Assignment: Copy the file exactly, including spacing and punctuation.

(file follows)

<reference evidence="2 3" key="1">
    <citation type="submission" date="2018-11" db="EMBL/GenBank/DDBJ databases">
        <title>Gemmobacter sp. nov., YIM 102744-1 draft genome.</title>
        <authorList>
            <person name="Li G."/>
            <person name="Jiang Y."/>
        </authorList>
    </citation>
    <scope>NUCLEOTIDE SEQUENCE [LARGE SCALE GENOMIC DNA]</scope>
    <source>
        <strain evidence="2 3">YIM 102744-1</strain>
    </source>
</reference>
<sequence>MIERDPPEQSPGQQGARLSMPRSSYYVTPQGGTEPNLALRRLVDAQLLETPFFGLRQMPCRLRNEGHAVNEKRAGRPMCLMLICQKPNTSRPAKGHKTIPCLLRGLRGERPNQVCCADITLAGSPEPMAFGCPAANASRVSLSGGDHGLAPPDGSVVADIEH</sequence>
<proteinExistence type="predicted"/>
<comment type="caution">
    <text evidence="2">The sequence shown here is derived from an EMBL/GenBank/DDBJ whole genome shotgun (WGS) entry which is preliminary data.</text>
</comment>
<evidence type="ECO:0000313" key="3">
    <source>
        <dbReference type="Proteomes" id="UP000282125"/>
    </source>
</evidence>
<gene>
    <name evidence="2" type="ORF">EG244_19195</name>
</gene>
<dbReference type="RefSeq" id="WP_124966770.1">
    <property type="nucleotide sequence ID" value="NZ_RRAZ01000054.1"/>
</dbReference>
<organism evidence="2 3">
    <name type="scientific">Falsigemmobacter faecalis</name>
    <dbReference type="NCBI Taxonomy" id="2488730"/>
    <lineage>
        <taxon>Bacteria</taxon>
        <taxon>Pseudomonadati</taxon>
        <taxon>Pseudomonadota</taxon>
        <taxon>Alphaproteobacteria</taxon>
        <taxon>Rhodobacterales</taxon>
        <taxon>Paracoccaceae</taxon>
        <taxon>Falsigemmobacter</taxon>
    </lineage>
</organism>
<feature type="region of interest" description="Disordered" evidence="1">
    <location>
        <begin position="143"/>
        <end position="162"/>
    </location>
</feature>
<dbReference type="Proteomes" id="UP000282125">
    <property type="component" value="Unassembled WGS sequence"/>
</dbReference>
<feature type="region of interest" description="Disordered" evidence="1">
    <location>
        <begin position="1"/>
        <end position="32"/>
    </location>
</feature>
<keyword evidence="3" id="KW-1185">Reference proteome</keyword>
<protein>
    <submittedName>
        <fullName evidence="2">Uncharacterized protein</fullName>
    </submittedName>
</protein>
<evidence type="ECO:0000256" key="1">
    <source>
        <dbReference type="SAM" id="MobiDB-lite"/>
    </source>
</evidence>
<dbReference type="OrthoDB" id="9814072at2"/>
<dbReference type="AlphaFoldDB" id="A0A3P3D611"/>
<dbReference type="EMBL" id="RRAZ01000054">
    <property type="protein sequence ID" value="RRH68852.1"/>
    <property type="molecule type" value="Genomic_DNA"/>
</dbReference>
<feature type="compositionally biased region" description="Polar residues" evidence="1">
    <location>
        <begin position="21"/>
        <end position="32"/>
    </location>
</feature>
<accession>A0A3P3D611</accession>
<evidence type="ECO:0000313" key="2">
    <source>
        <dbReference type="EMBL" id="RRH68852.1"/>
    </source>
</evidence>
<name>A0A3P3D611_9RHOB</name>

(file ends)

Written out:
<reference evidence="2 3" key="1">
    <citation type="submission" date="2018-11" db="EMBL/GenBank/DDBJ databases">
        <title>Gemmobacter sp. nov., YIM 102744-1 draft genome.</title>
        <authorList>
            <person name="Li G."/>
            <person name="Jiang Y."/>
        </authorList>
    </citation>
    <scope>NUCLEOTIDE SEQUENCE [LARGE SCALE GENOMIC DNA]</scope>
    <source>
        <strain evidence="2 3">YIM 102744-1</strain>
    </source>
</reference>
<sequence>MIERDPPEQSPGQQGARLSMPRSSYYVTPQGGTEPNLALRRLVDAQLLETPFFGLRQMPCRLRNEGHAVNEKRAGRPMCLMLICQKPNTSRPAKGHKTIPCLLRGLRGERPNQVCCADITLAGSPEPMAFGCPAANASRVSLSGGDHGLAPPDGSVVADIEH</sequence>
<proteinExistence type="predicted"/>
<comment type="caution">
    <text evidence="2">The sequence shown here is derived from an EMBL/GenBank/DDBJ whole genome shotgun (WGS) entry which is preliminary data.</text>
</comment>
<evidence type="ECO:0000313" key="3">
    <source>
        <dbReference type="Proteomes" id="UP000282125"/>
    </source>
</evidence>
<gene>
    <name evidence="2" type="ORF">EG244_19195</name>
</gene>
<dbReference type="RefSeq" id="WP_124966770.1">
    <property type="nucleotide sequence ID" value="NZ_RRAZ01000054.1"/>
</dbReference>
<organism evidence="2 3">
    <name type="scientific">Falsigemmobacter faecalis</name>
    <dbReference type="NCBI Taxonomy" id="2488730"/>
    <lineage>
        <taxon>Bacteria</taxon>
        <taxon>Pseudomonadati</taxon>
        <taxon>Pseudomonadota</taxon>
        <taxon>Alphaproteobacteria</taxon>
        <taxon>Rhodobacterales</taxon>
        <taxon>Paracoccaceae</taxon>
        <taxon>Falsigemmobacter</taxon>
    </lineage>
</organism>
<feature type="region of interest" description="Disordered" evidence="1">
    <location>
        <begin position="143"/>
        <end position="162"/>
    </location>
</feature>
<dbReference type="Proteomes" id="UP000282125">
    <property type="component" value="Unassembled WGS sequence"/>
</dbReference>
<feature type="region of interest" description="Disordered" evidence="1">
    <location>
        <begin position="1"/>
        <end position="32"/>
    </location>
</feature>
<keyword evidence="3" id="KW-1185">Reference proteome</keyword>
<protein>
    <submittedName>
        <fullName evidence="2">Uncharacterized protein</fullName>
    </submittedName>
</protein>
<evidence type="ECO:0000256" key="1">
    <source>
        <dbReference type="SAM" id="MobiDB-lite"/>
    </source>
</evidence>
<dbReference type="OrthoDB" id="9814072at2"/>
<dbReference type="AlphaFoldDB" id="A0A3P3D611"/>
<dbReference type="EMBL" id="RRAZ01000054">
    <property type="protein sequence ID" value="RRH68852.1"/>
    <property type="molecule type" value="Genomic_DNA"/>
</dbReference>
<feature type="compositionally biased region" description="Polar residues" evidence="1">
    <location>
        <begin position="21"/>
        <end position="32"/>
    </location>
</feature>
<accession>A0A3P3D611</accession>
<evidence type="ECO:0000313" key="2">
    <source>
        <dbReference type="EMBL" id="RRH68852.1"/>
    </source>
</evidence>
<name>A0A3P3D611_9RHOB</name>